What is National Disability Day?

About one billion people around the globe have some form of a disability. National Disability Day is observed internationally on December 3rd, and it is meant to help people become more aware, compassionate, and understanding of the challenges those with disabilities face. Disabilities can fall into twenty-one different categories, and the more informed you are, the better you can assist those living with disabilities.

Each year, the theme has a different focus. The theme for 2020 is “Not All Disabilities are Visible”. There are so many people living with TBI (traumatic brain injuries), as well as Autism Spectrum Disorder. The COVID-19 Pandemic has disrupted many lives and left many disconnected from social norms. The impact will be long-lasting on our society as a whole, and especially difficult for those with disabilities to cope with. Developing a better understanding of disabilities is an important first step in creating a more accepting society.

Why is it Important to Celebrate National Disability Day with Students?

Showing students the importance of understanding and empathizing with those who have disabilities is an important character building lesson. There is much more focus on character development and education in schools, and this is a perfect opportunity to educate students on those with disabilities. This day can help to increase awareness in and out of the classroom, as well as begin to build acceptance.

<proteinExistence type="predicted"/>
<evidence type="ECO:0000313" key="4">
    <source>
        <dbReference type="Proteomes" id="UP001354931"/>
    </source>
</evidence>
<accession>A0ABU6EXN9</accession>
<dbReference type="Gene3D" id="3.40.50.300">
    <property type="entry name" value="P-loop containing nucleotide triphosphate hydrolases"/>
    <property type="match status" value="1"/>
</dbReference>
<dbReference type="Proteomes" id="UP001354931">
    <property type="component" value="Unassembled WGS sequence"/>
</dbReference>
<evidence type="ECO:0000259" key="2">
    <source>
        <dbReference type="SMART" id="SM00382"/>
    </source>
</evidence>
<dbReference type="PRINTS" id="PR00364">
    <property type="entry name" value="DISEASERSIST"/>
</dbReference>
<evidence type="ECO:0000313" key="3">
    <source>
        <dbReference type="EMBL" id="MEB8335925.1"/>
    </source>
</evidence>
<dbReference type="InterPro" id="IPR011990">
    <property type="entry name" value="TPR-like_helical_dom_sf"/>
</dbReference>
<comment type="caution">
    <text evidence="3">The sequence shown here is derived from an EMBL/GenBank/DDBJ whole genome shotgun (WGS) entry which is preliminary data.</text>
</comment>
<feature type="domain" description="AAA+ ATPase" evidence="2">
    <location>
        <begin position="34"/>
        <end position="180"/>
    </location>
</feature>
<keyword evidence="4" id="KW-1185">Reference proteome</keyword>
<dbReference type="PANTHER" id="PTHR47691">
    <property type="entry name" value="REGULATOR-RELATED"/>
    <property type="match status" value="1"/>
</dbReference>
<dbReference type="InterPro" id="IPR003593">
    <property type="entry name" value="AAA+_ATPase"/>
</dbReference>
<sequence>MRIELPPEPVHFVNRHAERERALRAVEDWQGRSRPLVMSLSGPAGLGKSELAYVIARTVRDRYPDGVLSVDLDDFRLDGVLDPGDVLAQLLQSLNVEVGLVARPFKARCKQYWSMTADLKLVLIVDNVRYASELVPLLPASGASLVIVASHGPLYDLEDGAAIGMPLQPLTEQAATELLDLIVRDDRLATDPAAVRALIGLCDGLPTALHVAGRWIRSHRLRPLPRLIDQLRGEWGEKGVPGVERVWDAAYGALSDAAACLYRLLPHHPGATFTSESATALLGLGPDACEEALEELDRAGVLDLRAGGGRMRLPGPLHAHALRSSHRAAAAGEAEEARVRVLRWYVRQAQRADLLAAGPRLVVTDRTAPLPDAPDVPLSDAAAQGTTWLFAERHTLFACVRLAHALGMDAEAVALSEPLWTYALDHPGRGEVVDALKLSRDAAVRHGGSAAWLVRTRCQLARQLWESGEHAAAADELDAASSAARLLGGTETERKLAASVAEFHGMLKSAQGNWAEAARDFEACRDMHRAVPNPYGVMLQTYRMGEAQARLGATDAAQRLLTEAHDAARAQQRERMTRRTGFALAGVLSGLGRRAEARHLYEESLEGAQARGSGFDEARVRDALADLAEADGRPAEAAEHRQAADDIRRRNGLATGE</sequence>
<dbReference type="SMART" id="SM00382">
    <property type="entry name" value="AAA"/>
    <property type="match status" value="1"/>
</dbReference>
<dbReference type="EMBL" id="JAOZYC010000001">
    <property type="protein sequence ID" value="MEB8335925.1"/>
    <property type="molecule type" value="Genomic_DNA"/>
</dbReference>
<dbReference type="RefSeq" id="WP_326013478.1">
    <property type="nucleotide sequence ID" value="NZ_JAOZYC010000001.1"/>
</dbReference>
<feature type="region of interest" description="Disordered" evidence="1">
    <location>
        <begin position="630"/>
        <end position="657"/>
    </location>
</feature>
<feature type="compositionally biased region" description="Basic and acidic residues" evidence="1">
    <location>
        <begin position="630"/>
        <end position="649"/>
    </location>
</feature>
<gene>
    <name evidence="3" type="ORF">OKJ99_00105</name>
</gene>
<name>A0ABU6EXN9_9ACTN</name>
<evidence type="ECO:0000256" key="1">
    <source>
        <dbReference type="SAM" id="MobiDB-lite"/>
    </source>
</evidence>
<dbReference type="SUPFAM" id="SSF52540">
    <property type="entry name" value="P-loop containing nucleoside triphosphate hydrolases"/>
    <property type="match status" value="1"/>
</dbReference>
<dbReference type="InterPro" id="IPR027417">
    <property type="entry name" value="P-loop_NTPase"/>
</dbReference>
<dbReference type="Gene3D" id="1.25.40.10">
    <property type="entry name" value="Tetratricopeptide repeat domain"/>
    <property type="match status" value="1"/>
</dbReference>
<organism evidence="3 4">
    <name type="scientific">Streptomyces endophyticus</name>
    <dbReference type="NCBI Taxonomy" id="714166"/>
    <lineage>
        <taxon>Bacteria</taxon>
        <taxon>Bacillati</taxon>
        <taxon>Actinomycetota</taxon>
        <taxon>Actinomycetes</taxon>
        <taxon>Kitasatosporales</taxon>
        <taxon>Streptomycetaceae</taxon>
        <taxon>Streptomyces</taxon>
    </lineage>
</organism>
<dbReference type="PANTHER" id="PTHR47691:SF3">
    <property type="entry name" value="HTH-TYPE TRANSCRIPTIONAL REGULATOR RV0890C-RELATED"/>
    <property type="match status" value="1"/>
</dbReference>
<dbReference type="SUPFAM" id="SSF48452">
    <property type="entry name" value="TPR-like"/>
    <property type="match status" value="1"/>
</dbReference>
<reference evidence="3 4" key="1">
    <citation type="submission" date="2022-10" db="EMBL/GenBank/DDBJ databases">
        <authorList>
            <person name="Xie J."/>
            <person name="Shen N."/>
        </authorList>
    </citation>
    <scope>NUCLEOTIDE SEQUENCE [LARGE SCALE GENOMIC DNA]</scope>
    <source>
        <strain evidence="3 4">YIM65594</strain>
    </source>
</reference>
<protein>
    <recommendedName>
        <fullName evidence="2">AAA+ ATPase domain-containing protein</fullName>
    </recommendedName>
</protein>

Ways to Celebrate National Disability Day in Class

Take the Pledge

Have a class discussion about disabilities to see what  background knowledge your students possess. Have students ask and answer questions for each other and remind students that it is okay to feel uncomfortable during the discussion, as it is not an easy discussion for most to take part in.

After you complete the class discussion, have students take the Global Pledge. This is a pledge for inclusion and about being a teammate, a friend, and welcoming someone who is left out. A follow-up discussion on the importance of inclusion may even go into a second or third day of character education time blocks.

Create an Awareness Group

What better way to create awareness than by the students themselves? Students can work individually or with a partner and create a Google Slide on a specific disability. The slides can all be combined into one slideshow and this can be shared with other classes in the building to spread awareness. This gives students ownership of a project that can have an impact on others lives.